“Because mine’s over here, and yours is way over there.” Bokuto swiped his palm from one to the other, like he was measuring the distance. “We should have put them closer together.”
“Aw, Kou, it’s fine. They can be great friends anyway. Hey, look.” Kuroo pointed towards the horizon, where the moon was just starting to rise over the tops of the trees. It was only half full at the moment, but it gave Kuroo an idea. “The moon’s gonna rise right in between them, see? When it’s full, it’ll look like a ball. They can play against each other even if they’re not right next to each other. At least once a month, anyway.”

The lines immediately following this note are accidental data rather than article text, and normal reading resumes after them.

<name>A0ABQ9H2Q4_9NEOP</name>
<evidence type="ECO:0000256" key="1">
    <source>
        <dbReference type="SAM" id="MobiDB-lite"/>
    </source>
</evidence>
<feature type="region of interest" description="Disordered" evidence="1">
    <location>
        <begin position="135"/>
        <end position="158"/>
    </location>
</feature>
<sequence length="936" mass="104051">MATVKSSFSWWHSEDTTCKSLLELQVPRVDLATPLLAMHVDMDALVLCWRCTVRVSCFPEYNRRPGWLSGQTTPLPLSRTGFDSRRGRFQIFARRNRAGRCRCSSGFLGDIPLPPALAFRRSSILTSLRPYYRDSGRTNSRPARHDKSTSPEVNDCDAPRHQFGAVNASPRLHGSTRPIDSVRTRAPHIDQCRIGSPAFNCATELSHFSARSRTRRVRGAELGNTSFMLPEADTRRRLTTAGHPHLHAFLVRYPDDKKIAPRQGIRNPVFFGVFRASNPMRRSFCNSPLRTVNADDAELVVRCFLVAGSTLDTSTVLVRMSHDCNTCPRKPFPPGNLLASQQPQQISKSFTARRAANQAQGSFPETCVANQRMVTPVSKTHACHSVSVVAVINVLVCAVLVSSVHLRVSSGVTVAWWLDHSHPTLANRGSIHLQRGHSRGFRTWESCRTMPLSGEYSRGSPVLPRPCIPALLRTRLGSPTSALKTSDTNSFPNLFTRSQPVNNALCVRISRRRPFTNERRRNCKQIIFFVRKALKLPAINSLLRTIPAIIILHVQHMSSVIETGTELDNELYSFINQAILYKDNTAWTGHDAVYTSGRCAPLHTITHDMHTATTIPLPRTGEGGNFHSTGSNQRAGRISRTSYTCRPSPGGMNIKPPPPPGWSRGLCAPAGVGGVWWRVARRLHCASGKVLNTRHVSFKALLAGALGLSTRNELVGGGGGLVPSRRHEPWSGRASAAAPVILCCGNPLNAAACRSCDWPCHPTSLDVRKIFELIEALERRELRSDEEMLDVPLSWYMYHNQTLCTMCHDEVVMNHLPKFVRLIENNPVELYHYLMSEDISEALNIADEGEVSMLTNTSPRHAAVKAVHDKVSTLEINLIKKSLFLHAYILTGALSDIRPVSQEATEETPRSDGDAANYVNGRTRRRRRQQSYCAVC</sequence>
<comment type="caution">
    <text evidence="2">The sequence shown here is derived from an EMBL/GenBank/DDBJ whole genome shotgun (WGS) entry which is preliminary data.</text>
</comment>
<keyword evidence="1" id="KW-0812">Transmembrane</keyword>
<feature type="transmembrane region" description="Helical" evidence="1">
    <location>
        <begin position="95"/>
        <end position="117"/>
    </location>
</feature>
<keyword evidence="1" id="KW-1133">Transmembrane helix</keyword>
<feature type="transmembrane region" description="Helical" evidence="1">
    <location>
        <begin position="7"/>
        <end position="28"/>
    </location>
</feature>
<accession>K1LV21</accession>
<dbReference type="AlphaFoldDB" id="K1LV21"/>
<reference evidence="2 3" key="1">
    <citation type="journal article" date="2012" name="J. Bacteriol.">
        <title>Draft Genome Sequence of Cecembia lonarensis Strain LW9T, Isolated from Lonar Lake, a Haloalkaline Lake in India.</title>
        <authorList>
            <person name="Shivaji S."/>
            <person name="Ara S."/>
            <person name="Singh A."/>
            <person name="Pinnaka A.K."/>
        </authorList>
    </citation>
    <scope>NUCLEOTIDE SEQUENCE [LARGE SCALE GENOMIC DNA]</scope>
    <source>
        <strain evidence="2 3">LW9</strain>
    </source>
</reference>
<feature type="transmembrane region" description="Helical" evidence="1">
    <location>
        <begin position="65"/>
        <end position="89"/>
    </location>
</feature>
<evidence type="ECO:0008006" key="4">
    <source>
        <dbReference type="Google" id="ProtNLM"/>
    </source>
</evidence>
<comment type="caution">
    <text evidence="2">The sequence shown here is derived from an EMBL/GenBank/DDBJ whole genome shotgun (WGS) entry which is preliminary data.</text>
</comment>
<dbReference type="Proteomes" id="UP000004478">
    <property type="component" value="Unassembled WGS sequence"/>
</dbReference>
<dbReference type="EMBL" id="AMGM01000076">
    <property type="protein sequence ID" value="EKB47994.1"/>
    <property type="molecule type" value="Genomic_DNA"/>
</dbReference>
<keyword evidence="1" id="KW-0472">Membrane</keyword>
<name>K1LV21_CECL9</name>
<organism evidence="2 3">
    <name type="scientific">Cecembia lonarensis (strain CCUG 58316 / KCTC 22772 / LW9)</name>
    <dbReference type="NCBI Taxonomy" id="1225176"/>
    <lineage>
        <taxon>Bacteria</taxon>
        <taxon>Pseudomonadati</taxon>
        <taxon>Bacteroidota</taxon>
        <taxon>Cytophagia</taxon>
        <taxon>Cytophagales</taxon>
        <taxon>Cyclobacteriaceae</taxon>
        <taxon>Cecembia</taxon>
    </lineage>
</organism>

Kuroo didn’t know if next year they’d be samurai roommates or separated by the moon, but he was sure that they’d be partners either way. He felt pretty ok about that, now.
“Promise?” Bokuto asked. He moved his hand over to grip Kuroo’s wrist, but didn’t move it anywhere, just held on. Kuroo let his arm fall between them in the grass. He could feel his pulse thrum against Bokuto’s fingertips.
Kuroo’s eyes fell shut, too heavy to keep open, but he could still see the stars on the backs of his eyelids, the shapes Bokuto had named with him. “Promise.”